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Album Review // LIKE PACIFIC ‘In Spite Of Me’

Canadian pop-punk/emo quintet Like Pacific hit all the feels in their sophomore album, In Spite Of Me.


Like Pacific take their signature style established on their debut album and bring it to the next level in their sophomore effort, In Spite Of Me. The album just screams of the band, packed with tracks that will sound rather familiar to fans – it’s everything you love about Like Pacific, except better. The band skilfully blend honest lyrics with massive hooks and even bigger choruses.

This is evident from the outset, in opening track In Spite Of Me. Listeners are immediately treated to Black’s exposed vocals; the upper harmonies have a slightly rough timbre to it, suiting the emotional nature of the track. The lyrics reveal the emotional depth as listeners hear “Buried to my knees / I hope you find some sort of peace in spite of me”, and the ensuing guitar lines carry this feeling forward.

Following on is Sedatives, an upbeat track despite what the name might suggest. Pounding drums open it up, before minor guitar chords plunge listeners into a feeling of melancholy. There’s a theme of hatred lacing the track, as Black opens with “It could’ve been worse / I could’ve been you”. This song is sure to ring relevant for everyone, who will have felt the feelings being sung about at some point in their life. The vocals slip between smooth and grittier tones, suiting the anger lacing the track when the harshness kicks in. A subdued bridge brings an element of contrast, before the tension starts building up again slowly through the instrumentals.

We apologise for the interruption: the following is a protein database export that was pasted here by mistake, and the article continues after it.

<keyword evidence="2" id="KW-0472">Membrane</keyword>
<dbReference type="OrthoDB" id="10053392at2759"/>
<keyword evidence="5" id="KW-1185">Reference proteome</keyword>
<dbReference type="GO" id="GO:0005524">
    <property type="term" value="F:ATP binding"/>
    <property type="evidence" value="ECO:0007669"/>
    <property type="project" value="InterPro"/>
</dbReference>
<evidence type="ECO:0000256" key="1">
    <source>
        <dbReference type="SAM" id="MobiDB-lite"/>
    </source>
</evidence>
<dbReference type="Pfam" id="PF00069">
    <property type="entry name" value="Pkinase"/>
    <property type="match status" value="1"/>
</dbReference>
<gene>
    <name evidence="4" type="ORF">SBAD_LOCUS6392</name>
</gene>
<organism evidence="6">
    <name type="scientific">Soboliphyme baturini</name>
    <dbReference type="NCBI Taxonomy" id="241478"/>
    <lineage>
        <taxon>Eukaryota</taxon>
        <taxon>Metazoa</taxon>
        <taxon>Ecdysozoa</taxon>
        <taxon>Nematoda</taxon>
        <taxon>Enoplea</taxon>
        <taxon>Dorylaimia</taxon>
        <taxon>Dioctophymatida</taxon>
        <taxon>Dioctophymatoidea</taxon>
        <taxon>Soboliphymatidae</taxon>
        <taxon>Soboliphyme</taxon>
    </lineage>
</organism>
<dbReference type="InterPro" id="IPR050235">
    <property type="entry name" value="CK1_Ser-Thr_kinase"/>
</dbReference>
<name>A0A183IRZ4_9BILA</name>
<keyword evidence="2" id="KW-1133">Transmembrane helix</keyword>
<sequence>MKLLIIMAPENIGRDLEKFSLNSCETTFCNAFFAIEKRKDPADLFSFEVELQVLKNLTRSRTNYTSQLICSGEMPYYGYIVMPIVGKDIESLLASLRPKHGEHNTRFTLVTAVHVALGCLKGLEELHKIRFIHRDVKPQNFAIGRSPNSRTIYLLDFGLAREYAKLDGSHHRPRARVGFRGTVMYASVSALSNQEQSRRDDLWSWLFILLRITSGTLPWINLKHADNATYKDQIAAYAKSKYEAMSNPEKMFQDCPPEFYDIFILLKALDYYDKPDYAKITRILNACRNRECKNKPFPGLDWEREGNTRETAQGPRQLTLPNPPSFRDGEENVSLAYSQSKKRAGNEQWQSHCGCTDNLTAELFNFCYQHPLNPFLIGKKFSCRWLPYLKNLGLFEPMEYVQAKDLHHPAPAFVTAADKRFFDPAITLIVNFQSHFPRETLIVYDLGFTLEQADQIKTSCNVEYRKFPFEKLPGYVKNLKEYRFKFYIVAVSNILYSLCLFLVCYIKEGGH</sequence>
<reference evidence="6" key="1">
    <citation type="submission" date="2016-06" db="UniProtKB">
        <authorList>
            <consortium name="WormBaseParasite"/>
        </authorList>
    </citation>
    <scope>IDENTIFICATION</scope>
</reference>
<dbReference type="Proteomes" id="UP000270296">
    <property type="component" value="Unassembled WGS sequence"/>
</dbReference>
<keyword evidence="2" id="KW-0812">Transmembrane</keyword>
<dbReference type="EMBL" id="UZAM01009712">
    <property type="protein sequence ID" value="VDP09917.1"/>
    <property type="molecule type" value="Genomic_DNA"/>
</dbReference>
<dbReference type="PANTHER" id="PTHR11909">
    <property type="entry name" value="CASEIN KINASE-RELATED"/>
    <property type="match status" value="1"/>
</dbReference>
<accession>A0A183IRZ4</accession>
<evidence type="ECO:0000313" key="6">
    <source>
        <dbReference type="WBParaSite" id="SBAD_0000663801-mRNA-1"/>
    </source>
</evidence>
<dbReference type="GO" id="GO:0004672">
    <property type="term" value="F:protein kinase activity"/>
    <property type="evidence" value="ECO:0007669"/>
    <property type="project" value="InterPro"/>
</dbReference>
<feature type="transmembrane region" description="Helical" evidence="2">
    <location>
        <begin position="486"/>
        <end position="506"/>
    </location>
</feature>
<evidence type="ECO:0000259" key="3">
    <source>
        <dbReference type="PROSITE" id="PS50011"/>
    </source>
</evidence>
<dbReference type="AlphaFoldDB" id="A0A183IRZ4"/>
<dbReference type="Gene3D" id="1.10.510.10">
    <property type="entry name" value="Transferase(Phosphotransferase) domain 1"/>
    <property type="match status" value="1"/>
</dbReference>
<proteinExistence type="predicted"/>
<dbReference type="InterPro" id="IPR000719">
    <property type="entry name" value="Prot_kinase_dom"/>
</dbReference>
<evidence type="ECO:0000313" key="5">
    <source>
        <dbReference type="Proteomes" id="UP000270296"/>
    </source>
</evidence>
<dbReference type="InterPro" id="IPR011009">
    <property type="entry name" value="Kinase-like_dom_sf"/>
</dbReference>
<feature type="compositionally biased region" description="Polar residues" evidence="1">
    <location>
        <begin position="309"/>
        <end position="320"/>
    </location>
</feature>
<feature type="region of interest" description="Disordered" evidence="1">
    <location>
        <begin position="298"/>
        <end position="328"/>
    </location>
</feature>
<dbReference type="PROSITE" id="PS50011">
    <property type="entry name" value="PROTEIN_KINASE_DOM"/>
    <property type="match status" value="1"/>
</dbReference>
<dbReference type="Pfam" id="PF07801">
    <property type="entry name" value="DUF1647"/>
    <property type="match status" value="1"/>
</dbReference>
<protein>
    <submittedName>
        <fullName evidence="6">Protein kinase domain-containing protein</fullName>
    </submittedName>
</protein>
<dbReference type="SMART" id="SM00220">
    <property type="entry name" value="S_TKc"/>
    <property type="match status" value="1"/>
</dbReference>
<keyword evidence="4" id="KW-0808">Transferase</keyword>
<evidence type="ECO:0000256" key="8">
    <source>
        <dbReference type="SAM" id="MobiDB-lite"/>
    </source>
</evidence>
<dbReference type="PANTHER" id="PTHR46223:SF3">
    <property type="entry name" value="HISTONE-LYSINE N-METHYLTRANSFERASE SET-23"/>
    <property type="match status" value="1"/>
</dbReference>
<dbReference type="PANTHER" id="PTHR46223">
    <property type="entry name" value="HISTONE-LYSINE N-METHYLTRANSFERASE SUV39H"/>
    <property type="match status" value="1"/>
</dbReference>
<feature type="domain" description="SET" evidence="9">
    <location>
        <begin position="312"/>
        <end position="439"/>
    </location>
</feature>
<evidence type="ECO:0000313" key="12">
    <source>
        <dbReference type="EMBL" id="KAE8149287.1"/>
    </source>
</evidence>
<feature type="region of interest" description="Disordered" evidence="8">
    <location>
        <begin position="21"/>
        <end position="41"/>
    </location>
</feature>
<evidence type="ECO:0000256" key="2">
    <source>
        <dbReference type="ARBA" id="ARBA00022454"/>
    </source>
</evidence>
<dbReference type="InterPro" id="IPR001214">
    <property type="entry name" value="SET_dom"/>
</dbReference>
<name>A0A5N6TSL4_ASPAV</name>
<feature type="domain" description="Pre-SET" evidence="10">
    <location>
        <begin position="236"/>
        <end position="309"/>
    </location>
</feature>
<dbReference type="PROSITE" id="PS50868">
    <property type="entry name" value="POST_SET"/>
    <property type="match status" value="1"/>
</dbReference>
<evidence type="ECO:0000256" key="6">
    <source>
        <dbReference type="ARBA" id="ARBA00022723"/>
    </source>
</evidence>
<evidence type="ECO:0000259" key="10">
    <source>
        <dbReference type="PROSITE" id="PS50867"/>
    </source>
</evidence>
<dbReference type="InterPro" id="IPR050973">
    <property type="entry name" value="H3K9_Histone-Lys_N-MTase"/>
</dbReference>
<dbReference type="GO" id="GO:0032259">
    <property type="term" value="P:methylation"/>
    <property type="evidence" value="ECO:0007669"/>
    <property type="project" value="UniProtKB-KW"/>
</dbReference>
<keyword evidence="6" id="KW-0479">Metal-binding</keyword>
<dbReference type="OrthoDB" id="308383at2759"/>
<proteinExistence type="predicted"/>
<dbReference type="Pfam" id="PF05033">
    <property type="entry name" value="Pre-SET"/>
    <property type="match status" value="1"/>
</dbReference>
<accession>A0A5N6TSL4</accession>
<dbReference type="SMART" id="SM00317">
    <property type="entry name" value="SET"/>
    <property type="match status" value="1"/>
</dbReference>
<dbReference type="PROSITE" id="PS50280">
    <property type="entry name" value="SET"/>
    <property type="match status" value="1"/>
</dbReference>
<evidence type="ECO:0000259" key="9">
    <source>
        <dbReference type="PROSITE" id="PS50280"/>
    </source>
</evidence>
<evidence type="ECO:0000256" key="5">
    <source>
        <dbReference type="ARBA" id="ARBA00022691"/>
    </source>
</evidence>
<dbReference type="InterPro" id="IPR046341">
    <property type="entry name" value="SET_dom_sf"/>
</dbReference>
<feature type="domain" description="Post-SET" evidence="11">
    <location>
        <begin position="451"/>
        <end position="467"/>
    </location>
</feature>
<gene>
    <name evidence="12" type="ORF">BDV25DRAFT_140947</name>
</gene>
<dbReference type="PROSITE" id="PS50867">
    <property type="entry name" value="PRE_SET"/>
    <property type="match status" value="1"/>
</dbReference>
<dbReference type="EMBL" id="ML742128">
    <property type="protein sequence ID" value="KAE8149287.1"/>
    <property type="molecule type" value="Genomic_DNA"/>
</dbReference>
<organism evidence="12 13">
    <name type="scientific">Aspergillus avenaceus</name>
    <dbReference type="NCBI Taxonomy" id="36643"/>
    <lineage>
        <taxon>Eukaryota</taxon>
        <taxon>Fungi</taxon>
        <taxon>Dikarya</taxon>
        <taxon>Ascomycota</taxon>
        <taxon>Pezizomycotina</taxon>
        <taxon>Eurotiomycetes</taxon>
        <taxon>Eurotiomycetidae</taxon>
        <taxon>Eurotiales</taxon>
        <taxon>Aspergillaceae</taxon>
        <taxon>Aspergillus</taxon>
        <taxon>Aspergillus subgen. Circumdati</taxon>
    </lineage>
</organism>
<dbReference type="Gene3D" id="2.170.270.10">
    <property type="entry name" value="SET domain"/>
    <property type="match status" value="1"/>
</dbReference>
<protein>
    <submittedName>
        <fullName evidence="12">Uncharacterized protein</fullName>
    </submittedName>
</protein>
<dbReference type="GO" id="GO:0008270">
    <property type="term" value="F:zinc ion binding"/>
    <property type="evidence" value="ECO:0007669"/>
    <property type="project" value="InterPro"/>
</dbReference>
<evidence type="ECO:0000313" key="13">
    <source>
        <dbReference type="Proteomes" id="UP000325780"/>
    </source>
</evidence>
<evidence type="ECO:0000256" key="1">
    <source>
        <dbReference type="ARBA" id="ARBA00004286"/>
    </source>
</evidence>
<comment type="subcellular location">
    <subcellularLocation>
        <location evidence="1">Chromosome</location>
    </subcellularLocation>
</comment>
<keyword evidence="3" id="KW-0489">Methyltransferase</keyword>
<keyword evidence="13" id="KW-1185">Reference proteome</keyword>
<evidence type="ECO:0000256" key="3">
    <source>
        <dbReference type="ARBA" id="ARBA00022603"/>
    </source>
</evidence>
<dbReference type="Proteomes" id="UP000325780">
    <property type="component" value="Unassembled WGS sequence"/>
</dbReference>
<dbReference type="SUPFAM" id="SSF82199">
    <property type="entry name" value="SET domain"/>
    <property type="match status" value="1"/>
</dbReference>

Had It Coming has a massive chorus which is perfect for screaming along to, a cathartic release from all the feelings you’re holding on to. This has all the fury of a punk track, but simultaneously contains the soaring melodies associated with classic emo anthems. It’s a marriage between the two, a perfect example of the Like Pacific sound that many have come to love. The Spring features the same vein of hammering drums before the chorus, whilst guitars weave between with a delicate countermelody.

Meanwhile Occupy Your Skin is sure to occupy your mind as well as your skin, with its catchy melodies that won’t leave you for a while. Slightly slower, the passion is drawn out through the guitars and vocals. You’re hit with a wall of weighty guitars in the chorus before the bridge comes in with a wandering guitar line, bringing an element of airiness to the track and allows some space for breathing and reflection. Self-Defeated would not sound out of place amidst the mid 2000s emo anthems, whilst Steadily, with its driving nature, will make you want to jump around and start a mosh pit.

Distant guitars begin Admittance, and the throbbing bass line brings a sound quality to the track that accentuates the questioning that appears in the song. The theme of disconnection is brought out not only lyrically, but also when the distant vocal section creeps in. Finishing with Something Missing, we can’t say that’s a sentiment we can echo about the album, as it hits every emotion with conviction and forms a cracking effort for the band’s sophomore album.